Cinderella and the Outback Billionaire
Book two in the Outback Billionaires series
She saved his life, then disappeared… So, now, he’ll track down his Cinderella savior in this captivating romance from USA TODAY bestselling author Kelly Hunter!
A connection so strong…
it’s impossible to hide from!
When his helicopter crashes in the Outback, a captivating stranger keeps Reid Blake alive. Under the cover of darkness, a desperate intimacy is kindled…so when Reid is rescued and she disappears, he won’t rest until he finds her!
Ari Cohen hasn’t forgotten Reid, but she’s learned the hard way that happy endings don’t exist. Helping at his family’s annual ball, she doesn’t expect the shocking thrill of his recognition…or the sensational kiss they share. But can this guarded Cinderella have faith he’ll still want her once the clock strikes midnight?
‘You need to leave.’
Reid Blake looked up from the computer that had only just started receiving emails and frowned at his older brother. Impressive as Judah was—with a murderous reputation to match the fierceness of his scowl—Reid wasn’t the slightest bit intimidated by the bite in his brother’s words. ‘Why do I have to leave? I only just got here. And I’ll have you know your darling daughter invited me to stay for an afternoon tea party in a cupboard beneath the stairs. She’s making cupcakes for us and everything.’
Judah’s face softened at mention of his daughter and so it should. Young Piper Blake was a whip-smart laugh and a half, with the face of an angel. It was a miracle daddy Judah could ever say no to her but say no he occasionally did, and nine-year-old Pip was better for it.
She certainly didn’t get sensible guidance from her indulgent uncle Reid.
Judah sighed and leaned his impressive form against the ornate wooden doorframe. Many parts of the Jeddah Creek homestead were ornate—a testament to the peerage Judah held as an English lord of the realm, even if he had grown up in Outback Australia. ‘If you’re not leaving now, you’d best stay the night and sling a tarp over that mosquito you call a helicopter. There’s a dust storm coming in from the west.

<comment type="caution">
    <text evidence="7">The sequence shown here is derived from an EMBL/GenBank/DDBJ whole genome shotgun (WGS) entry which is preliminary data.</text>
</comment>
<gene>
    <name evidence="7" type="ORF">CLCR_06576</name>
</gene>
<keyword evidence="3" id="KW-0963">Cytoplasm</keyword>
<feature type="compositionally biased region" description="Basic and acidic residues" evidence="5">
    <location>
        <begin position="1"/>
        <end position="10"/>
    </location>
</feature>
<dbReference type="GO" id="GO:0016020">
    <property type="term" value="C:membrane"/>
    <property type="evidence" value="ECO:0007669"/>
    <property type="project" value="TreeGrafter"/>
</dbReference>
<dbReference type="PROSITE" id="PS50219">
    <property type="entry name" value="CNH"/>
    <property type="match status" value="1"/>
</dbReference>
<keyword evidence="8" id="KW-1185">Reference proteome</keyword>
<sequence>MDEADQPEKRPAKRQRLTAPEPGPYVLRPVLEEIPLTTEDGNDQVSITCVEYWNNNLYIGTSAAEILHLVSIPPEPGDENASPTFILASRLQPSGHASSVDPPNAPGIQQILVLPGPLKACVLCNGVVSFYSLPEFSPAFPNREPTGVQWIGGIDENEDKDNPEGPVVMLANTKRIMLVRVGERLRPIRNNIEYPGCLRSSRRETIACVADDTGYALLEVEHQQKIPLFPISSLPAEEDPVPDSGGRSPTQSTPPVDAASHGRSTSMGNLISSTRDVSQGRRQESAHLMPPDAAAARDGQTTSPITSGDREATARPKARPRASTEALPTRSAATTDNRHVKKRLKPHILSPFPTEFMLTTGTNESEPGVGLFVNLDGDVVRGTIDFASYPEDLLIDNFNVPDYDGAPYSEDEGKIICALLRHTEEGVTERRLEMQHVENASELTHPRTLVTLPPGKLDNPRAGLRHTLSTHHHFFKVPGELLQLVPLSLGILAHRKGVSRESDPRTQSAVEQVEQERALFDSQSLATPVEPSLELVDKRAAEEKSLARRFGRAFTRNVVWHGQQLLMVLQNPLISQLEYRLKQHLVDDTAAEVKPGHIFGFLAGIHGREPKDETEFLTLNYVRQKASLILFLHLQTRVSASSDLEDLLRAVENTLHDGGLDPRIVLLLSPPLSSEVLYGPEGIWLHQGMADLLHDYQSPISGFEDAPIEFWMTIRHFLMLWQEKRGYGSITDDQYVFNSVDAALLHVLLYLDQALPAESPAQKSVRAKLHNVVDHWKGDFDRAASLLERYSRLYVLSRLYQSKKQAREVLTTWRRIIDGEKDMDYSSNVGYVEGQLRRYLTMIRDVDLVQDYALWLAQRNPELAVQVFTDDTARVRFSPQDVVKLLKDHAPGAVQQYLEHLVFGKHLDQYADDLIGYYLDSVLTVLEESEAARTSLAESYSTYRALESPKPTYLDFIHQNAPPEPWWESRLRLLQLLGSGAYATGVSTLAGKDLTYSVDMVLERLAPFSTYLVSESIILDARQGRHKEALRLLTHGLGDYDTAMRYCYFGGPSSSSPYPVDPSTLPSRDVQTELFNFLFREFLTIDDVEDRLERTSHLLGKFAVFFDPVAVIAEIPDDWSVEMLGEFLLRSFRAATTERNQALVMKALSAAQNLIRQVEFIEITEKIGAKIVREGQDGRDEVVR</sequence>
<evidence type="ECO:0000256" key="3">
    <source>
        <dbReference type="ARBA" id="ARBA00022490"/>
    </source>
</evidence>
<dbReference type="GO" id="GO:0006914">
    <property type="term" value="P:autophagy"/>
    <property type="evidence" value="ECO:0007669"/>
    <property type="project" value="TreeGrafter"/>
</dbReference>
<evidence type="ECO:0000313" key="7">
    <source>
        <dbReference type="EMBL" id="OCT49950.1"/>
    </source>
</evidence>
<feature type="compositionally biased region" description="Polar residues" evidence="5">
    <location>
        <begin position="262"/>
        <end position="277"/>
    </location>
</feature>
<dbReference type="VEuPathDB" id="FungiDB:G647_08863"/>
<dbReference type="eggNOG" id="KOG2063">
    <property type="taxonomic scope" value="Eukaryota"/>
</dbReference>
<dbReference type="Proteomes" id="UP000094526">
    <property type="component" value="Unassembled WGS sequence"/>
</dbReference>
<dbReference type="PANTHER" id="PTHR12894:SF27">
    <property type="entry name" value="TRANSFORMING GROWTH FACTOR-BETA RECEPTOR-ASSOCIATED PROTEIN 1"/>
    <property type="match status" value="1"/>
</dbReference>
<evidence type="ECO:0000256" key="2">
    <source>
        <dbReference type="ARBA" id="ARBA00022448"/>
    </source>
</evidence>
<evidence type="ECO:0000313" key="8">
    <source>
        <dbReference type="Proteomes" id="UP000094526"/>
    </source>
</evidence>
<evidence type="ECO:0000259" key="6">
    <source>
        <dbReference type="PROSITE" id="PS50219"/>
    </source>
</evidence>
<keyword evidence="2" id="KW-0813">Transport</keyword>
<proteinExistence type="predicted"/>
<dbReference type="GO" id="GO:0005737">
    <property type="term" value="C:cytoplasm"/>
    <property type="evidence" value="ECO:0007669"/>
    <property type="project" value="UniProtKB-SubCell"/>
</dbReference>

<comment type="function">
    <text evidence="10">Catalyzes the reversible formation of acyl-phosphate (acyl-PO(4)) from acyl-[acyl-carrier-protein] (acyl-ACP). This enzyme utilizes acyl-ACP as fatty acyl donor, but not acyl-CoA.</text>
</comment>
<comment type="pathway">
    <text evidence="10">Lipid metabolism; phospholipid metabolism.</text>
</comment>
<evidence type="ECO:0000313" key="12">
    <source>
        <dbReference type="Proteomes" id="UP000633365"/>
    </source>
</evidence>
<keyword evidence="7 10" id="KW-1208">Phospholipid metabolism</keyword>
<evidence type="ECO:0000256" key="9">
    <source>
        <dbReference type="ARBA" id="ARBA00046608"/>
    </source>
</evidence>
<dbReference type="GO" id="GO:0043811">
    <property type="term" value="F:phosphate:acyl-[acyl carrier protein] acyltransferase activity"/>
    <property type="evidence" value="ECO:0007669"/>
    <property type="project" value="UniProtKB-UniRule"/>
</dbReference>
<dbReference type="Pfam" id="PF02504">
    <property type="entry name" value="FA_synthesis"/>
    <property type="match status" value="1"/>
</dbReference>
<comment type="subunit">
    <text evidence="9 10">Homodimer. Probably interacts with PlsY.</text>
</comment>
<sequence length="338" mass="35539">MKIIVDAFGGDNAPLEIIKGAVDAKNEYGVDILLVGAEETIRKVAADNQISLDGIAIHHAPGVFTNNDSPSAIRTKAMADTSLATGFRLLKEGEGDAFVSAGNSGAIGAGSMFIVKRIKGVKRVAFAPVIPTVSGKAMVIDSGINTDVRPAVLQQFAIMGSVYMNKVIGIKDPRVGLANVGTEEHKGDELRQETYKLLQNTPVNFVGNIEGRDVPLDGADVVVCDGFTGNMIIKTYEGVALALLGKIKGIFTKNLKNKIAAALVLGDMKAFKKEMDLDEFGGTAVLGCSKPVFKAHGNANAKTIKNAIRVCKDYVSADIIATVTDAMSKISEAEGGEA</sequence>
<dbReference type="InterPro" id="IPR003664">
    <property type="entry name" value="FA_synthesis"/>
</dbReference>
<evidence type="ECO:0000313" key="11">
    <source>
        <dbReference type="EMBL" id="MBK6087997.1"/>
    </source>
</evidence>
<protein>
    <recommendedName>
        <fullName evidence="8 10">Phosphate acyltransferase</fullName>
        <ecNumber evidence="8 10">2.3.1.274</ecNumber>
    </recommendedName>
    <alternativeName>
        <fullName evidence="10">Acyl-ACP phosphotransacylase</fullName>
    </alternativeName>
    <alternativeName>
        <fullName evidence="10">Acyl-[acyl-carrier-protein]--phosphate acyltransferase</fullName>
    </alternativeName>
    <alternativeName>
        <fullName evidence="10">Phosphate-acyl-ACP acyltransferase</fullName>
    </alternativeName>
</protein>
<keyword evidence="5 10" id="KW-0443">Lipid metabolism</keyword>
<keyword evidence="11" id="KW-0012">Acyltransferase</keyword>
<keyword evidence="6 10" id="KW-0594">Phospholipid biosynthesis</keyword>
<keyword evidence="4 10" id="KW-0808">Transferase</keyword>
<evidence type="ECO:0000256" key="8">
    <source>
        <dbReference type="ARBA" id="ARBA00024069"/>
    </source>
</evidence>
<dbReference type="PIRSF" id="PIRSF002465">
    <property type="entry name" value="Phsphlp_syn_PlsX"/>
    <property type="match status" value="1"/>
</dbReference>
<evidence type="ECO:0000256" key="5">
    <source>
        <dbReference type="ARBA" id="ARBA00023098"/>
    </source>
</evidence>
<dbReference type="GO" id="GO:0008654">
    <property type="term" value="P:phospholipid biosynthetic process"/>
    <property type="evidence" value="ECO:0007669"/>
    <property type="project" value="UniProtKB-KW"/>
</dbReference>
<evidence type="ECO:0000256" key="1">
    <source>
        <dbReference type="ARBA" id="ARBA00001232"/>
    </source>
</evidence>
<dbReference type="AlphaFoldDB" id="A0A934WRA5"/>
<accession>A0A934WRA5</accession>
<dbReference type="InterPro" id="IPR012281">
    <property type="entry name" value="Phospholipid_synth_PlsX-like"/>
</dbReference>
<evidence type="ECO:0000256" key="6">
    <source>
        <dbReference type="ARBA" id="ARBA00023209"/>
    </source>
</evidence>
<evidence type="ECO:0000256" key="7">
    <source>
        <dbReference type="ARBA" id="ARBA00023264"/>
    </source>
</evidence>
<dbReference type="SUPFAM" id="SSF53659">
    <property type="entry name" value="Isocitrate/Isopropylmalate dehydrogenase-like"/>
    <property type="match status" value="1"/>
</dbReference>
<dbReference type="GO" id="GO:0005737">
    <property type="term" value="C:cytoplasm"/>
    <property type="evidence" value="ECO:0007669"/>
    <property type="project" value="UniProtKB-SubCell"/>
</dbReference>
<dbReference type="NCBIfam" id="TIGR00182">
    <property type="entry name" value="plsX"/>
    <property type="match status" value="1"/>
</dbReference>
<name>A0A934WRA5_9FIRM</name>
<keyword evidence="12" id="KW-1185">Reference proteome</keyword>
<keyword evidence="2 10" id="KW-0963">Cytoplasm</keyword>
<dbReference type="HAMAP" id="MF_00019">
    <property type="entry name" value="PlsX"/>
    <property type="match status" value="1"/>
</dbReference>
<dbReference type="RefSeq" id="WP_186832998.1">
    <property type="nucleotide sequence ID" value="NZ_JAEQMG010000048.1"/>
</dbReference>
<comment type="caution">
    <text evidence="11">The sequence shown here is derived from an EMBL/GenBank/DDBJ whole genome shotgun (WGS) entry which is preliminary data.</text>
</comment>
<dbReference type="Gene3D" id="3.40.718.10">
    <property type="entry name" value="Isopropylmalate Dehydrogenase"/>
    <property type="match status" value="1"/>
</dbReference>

‘Aaargh.’ Reid blew out a breath and ground the heels of his hands into his eyes as he pushed his computer chair away from the desk. Internet connections out here were sketchy at best and this was his last chance to download work emails before he went altogether off grid. ‘Why is it that every time I clear a few days to head up to Cooper’s Crossing the weather slams down? Do the gods not think I deserve a break from the insanity? Because, believe me, I’m looking forward to the solitude.’
‘Then get off the Internet and go find it,’ Judah countered.
‘Can’t. I’m waiting on feedback on a new engine prototype I sent in at the start of the week. It’s not easy being a genius with engines, a workaholic and a playboy billionaire bachelor. A princely catch. A stud. It’s a pain in the heart, let me tell you.’
‘Are you done?’
‘Never knowing what a person wants from you. Your money or your love. Possibly the new solar engine prototype that’s going to revolutionise commercial flight as we know it. It’s an existential crisis, I’m telling you.’
His brother eyed him impassively. ‘You’re no playboy.’
True, but irrelevant as far as world media was concerned. ‘You know this, I know this, I like to think the few women I’ve seriously dated over the years know this, and yet the rest of humanity has other ideas.’
‘Speaking of the women you’ve dated—’
‘Believe me, I’d rather not. But your friend Carrick Masterton phoned here the other day, trying to track you down. Something about you being best man at his wedding.’
‘And I’ve already told him no.’ Never date your best mate’s sister. Reid had broken that rule half a dozen years ago in the hope that Jenna might be the one. Instead, after six months’ worth of intimate conversations, travel and attention, Jenna had sold the information she’d collected on him to the press and declared herself an environmental activist. She’d declared him an intellectually stunted free market capitalist who didn’t give a damn about the environment, never mind his posturing. As a footnote, she’d disparaged his sexual prowess and labelled him the most emotionally unavailable person she’d ever met. The fallout had cost him several promising business associations and one of his oldest friends. ‘Jenna’s in the wedding party as a bridesmaid. Apparently she’s willing to let bygones be bygones.’